Take the 2-minute tour ×
Mathematics Stack Exchange is a question and answer site for people studying math at any level and professionals in related fields. It's 100% free, no registration required.

How to solve a linear equation involving super matrices: $AX=B$. Is there any pre-existing algorithm?

where $A,X,B$ are super matrices i.e. matrices with elements which are simple matrices. in simplest case say $$A=[ a(i,j)| i,j={1,2}];\ X=[ x(i)| i={1,2} ];\ \ B= [b(i) |i={1,2}] $$ $a(i,j), x(i), b(i)$ are simple matrices of order $n\times n, n\times 1$ and $n\times 1$.

When $n=1$, it degenerates to simple system of linear equation.

Example: Solve for matrices $x,y$: $Ax+By=Q, Cx+Dy=T$

$A,B,C,D$ are matrices of order $n\times n$; $x,y,Q,T$ are of order $n\times 1$

share|improve this question
    
Schur complement defines an accurate way to solve the linear equation involving super matrices. Any other improved version or algorithm will be very conducive. –  Abhinav Nov 2 '11 at 4:45
3  
Please, don't introduce this jargon. It is simply a linear matrix equation. It is usually referred to a block matrix if the entries are themselves matrices. Super and simple matrices are not contributing anything to the nature of the problem. –  user13838 Nov 2 '11 at 11:11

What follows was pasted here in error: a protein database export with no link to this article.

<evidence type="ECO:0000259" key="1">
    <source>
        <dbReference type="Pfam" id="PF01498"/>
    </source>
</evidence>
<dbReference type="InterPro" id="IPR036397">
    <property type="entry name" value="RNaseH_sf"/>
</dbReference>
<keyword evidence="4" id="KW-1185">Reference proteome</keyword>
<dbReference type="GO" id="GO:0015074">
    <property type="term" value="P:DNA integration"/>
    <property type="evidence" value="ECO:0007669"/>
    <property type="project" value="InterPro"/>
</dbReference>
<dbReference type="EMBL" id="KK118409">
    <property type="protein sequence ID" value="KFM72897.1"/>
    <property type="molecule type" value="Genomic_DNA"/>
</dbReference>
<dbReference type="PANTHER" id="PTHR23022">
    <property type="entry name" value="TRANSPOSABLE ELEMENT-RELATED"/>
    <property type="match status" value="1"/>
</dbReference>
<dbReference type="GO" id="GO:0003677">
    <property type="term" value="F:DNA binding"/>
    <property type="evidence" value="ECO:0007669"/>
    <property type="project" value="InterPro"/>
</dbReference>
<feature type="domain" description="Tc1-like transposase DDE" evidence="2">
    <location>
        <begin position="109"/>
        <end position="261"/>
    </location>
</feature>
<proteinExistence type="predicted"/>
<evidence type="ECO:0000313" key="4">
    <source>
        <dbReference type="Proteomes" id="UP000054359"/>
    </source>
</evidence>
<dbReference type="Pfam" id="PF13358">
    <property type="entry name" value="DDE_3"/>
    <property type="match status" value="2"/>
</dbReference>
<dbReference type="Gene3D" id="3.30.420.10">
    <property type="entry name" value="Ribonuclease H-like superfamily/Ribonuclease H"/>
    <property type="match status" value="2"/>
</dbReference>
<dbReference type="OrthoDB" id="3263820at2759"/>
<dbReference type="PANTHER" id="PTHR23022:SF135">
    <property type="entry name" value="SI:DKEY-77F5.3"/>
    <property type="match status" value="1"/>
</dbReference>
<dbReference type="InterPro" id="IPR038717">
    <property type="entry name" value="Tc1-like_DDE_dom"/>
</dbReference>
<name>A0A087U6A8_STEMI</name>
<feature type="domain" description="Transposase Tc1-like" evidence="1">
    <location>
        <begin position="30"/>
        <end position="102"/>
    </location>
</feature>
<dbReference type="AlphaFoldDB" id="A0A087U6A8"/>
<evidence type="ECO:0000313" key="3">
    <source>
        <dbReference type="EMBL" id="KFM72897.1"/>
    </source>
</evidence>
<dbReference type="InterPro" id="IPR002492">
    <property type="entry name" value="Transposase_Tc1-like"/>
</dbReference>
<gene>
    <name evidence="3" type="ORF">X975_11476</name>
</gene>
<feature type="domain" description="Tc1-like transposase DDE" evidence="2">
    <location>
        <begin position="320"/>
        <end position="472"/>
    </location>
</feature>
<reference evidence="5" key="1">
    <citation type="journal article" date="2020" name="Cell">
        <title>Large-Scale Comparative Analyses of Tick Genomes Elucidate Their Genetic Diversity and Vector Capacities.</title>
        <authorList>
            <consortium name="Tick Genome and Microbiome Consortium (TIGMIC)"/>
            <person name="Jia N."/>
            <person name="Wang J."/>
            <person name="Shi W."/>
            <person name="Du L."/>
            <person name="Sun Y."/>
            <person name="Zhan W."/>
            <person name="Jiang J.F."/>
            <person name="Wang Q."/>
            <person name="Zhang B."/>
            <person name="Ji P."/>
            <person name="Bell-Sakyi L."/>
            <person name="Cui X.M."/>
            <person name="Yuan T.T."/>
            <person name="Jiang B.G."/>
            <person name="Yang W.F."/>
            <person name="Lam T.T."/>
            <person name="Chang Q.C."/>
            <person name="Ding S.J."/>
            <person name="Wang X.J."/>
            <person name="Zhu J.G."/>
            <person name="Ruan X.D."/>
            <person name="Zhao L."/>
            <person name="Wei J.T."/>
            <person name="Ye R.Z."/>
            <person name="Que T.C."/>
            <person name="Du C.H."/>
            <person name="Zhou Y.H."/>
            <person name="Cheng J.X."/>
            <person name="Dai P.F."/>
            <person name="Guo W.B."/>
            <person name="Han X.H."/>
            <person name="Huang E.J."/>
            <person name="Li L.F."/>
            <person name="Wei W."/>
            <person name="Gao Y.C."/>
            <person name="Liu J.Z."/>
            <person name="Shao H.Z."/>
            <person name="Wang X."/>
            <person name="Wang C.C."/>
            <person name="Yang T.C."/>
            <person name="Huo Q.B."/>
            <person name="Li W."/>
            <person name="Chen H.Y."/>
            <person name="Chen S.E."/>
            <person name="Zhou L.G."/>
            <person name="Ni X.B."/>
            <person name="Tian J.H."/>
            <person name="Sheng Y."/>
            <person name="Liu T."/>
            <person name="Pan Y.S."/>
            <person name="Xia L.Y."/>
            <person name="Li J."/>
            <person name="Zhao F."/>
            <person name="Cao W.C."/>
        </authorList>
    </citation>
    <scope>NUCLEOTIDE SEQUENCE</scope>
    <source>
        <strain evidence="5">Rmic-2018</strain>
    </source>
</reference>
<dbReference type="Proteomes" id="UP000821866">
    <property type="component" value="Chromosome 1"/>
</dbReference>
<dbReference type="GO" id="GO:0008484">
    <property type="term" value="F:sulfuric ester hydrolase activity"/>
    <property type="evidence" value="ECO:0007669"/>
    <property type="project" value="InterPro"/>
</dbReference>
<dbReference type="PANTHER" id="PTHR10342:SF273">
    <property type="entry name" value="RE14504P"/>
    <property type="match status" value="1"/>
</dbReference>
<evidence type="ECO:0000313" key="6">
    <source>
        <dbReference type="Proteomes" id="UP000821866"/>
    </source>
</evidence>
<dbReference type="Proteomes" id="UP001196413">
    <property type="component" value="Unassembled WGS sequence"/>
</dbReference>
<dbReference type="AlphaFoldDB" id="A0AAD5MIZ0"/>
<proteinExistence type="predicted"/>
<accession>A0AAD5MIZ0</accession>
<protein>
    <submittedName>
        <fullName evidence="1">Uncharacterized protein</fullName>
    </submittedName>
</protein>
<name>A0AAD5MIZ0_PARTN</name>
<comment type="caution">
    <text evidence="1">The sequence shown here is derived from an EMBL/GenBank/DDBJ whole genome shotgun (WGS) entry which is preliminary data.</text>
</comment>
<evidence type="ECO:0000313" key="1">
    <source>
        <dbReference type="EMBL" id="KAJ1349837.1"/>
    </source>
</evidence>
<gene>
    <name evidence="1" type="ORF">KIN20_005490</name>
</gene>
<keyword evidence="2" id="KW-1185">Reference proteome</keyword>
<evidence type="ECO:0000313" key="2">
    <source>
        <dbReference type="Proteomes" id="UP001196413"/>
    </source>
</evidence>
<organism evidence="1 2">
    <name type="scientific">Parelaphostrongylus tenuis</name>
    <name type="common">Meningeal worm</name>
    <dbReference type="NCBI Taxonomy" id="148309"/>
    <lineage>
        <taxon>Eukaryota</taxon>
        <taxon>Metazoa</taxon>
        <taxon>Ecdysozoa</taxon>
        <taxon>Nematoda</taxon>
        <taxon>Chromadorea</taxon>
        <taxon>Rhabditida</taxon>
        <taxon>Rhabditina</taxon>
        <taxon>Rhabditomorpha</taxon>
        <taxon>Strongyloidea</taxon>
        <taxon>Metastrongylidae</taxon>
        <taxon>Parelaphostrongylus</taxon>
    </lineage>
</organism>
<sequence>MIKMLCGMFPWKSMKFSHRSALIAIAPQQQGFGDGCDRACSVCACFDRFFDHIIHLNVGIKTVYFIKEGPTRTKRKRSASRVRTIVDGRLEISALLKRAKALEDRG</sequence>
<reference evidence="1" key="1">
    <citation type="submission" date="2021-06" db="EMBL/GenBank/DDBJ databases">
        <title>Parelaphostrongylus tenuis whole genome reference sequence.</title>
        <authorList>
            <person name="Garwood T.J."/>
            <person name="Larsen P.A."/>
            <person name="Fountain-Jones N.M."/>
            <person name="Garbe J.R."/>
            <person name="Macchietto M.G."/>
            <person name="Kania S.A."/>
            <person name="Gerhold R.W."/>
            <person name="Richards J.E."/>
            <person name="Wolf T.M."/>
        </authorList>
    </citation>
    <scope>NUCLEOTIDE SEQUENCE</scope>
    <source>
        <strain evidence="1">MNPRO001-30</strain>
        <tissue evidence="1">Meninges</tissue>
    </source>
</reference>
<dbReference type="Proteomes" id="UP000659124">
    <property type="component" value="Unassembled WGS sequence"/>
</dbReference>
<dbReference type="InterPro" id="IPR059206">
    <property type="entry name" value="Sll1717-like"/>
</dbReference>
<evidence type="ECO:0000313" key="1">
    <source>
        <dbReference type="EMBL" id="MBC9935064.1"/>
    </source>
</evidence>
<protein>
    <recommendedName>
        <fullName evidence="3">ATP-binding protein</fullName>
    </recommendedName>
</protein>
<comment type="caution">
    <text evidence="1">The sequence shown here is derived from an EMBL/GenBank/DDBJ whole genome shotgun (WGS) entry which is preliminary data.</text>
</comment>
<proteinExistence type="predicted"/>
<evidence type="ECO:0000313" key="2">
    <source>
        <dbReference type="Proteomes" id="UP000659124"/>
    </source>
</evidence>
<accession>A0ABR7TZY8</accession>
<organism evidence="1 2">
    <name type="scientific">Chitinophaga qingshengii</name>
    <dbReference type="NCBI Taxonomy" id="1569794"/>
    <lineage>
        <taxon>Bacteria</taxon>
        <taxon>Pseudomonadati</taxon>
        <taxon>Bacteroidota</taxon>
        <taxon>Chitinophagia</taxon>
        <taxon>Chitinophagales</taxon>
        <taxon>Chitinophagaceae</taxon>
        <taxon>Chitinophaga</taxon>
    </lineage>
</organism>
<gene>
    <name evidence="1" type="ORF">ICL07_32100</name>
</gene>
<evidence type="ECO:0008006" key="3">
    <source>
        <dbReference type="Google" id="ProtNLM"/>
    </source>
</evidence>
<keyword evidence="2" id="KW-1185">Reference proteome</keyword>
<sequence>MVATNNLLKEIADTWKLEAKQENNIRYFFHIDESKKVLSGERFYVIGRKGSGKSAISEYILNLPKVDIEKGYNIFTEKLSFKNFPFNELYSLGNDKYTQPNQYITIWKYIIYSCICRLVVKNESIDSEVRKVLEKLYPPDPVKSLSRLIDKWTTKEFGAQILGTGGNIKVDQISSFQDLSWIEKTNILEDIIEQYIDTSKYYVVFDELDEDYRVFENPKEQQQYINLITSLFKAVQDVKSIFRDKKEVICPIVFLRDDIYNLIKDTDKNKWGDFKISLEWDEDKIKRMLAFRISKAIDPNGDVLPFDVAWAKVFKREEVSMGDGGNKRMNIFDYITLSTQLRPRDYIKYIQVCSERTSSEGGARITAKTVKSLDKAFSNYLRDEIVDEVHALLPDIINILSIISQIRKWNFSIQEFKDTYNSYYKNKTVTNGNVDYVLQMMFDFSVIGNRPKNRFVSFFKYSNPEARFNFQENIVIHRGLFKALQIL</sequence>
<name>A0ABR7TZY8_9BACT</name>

1 Answer 1

It is perfectly fine to treat block matrices as your usual garden-variety matrices. To wit, the system of equations

$$\begin{align*}\mathbf A\mathbf x+\mathbf B\mathbf y&=\mathbf f\\\mathbf C\mathbf x+\mathbf D\mathbf y&=\mathbf g\end{align*}$$

and the block linear system

$$\begin{pmatrix}\mathbf A&\mathbf B\\\mathbf C&\mathbf D\end{pmatrix}\cdot\begin{pmatrix}\mathbf x\\\mathbf y\end{pmatrix}=\begin{pmatrix}\mathbf f\\\mathbf g\end{pmatrix}$$

are equivalent.

Thus, to solve for $\mathbf x$ and $\mathbf y$ in the system given above, just join/stack your four $n\times n$ matrices and two $n$-vectors appropriately and use your favorite linear equation solving algorithm to obtain a $2n$-vector that you can split in half.

share|improve this answer
    
So there is a requirement to analyze this system formally. of course we may stack the coeff matrix of n*n matrices into a single 2n*2n matrix. but we need to give a formal description of the algorithm to solve this. How may this be done? for example if i wish to extend the Cramer's rule to solve a simple linear system of equation to this block linear system, how may this be achieved? –  Abhinav Nov 3 '11 at 9:49
    
Good grief! Don't bother with Cramer! Use Gaussian elimination or something on your block linear system; that's all there is to it. –  J. M. Nov 3 '11 at 10:00

Your Answer

 
discard

By posting your answer, you agree to the privacy policy and terms of service.

Not the answer you're looking for? Browse other questions tagged or ask your own question.